Reading the Breaks
When you have determined how hard you want to hit a putt, that calculation also determines where you should aim.
Every holed putt is a combination of perfect pace and perfect line.
You need to get both pace and line correct if you want to make a putt. I see amateurs spending a lot of time on the greens trying to figure out how much putts are going to break. Then they hardly consider how hard they are going to hit the ball.
How much break you play is always related to how hard you hit a putt. The harder you hit the ball, the less it will break.
The softer you roll the ball, the more break you have to allow. As a general rule, most golfers don’t play enough break. Statistics say that around 85 percent of all putts are missed on the low side of the hole and, for once, I believe the numbers.
You need to play four to six times more break than you think. That sounds like a lot, but it is a fact. Next time you are over a breaking putt consider that, even though you think you are playing enough borrow, so did 85 percent of the people who had this putt before you.
And they missed it low. So play more than you think! Try to beat the odds. You have a better chance of making it from the high side than the low.
The ball won’t drop in from below the hole. That’s why the low side is called the amateur side.
The more break you play, the better you are going to do with yourspeed. During the 1995 Masters Tournament CBS announcer Peter Kostis made a great observation on how Ben Crenshaw was handling the fast greens at Augusta.
He commented that Ben always plays the maximum amount of break on his putts. Allowing for the maximum break forces you to focus on your speed. Crenshaw does both and no one could deny that he has made his share of putts over the years.
Whenever you aren’t playing enough break you will instinctively hit the ball harder to keep it on line. That’s when the ball can get away from you. On fast greens especially, always play the maximum amount of break. That way, you can hit your putts as softly as possible.
Speed also determines how long your next putt will be. There is nearly always a next putt. No one makes everything. So you have to stand overevery putt considering at least a little bit your next putt. That’s not negative, just realistic.
Dare yourself to play enough break. Putts either break a little bit, or a lot. But always more than you think. And every green has some slope to it, at least a half inch for every ten feet.
That’s the way architects design putting surfaces so that they drain properly. There is no such thing as a flat putt. You may have a straight putt, but if so it is uphill or downhill. If you are standing on a perfectly flat green, you are standing on a dead green.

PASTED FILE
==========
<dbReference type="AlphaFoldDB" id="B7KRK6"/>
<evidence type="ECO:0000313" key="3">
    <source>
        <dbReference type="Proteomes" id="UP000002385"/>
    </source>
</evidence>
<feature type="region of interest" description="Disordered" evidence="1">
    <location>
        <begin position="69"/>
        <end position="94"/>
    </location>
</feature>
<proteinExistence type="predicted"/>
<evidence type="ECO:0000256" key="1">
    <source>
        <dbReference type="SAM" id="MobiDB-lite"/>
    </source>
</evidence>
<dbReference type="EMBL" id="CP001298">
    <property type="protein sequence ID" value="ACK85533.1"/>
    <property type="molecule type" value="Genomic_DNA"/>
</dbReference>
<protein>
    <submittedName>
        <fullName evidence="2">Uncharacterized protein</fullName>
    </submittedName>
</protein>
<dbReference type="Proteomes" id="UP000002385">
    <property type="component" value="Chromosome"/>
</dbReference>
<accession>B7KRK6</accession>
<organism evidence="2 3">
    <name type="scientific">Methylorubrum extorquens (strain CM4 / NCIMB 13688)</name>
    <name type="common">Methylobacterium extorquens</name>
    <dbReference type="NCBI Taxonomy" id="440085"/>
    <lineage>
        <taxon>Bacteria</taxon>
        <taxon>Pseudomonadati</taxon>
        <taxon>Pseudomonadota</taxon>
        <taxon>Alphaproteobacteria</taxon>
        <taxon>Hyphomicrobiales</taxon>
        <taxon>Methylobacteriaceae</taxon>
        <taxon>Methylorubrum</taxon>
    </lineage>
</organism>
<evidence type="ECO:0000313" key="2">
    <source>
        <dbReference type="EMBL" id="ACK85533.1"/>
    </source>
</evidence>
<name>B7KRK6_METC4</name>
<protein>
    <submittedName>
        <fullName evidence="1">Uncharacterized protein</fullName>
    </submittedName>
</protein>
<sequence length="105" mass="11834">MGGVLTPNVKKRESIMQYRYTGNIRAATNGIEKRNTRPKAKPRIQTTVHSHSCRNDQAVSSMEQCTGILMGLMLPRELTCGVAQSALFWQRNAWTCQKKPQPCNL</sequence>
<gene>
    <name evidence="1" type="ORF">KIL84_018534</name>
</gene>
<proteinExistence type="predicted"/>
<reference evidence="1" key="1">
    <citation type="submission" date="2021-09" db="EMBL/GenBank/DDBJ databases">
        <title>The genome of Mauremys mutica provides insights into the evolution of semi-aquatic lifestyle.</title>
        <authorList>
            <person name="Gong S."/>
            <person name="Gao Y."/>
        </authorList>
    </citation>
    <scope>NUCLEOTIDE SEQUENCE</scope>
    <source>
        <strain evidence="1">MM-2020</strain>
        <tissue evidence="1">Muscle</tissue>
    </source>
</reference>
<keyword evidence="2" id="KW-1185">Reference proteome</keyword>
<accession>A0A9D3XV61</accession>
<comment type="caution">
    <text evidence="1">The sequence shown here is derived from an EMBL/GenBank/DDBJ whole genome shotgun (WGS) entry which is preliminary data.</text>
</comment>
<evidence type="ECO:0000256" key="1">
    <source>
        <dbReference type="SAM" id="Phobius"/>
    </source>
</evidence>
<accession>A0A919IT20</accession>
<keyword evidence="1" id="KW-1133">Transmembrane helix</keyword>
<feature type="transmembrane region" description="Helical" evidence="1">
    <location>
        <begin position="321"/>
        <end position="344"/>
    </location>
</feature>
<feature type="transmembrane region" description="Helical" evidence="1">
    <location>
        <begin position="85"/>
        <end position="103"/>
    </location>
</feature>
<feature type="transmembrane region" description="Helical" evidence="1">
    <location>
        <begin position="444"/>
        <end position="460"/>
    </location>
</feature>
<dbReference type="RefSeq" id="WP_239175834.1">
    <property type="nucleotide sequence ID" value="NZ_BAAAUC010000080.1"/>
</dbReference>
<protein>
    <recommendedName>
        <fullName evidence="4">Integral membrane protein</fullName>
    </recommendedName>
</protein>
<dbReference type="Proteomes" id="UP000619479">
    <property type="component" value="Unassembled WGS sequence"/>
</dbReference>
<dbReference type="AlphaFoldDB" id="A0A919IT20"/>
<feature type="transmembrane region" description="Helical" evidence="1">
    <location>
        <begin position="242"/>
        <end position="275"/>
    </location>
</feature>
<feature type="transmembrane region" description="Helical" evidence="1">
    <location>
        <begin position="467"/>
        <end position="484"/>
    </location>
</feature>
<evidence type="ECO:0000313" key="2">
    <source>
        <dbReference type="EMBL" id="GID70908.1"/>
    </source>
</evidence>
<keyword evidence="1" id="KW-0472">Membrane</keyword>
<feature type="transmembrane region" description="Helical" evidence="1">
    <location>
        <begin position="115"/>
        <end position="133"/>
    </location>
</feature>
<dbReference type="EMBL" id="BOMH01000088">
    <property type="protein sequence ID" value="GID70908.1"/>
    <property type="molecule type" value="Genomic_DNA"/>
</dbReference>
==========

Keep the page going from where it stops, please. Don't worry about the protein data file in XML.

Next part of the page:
The best way to read a green is to look for where the water drains off it. Sometimes it’ll be off the front, sometimes off the side, sometimes off the back. Greens are designed to get water flowing off of them. If you dumped a big bucket of water on the green, where would it go? That’s where the ball goes, too.
Make Every Putt Straight
Let’s pause for a moment. The last few paragraphs will have hopefully made you think more about your putting. Which is good. But don’t go too far. Don’t go thinking that putting is a complicated and difficult process. It isn’t. Keep things simple.
For example, you don’t “work” the ball in putting. You can’t hit hooks and slices. So every putt is essentially straight, no matter how much break there may be. Think about it. Even if you have a thirty-foot putt with a six-foot break on it, you still have to pick a point where you want the ball to start.
You don’t have to worry about the borrow, only your “target.” Pick your breaking point and start the ball there. Focus only on that. Let density do the rest for you.
Just as in the full swing, a consistent pre-putt routine can instill a feeling of comfort and confidence once you are over the ball. “Sameness” is good. Approach the ball from behind. Visualize the roll of the ball over the green, all the way to your aiming point.
Then set your putter down, placing your feet perpendicular to the line. An open stance is also okay. Bobby Locke, one of the greatest putters ever, stood closed. But I like the orthodoxy of a square stance. If you are looking for consistency, it is nearly always best. Reinventing the game can be risky. Keep it simple.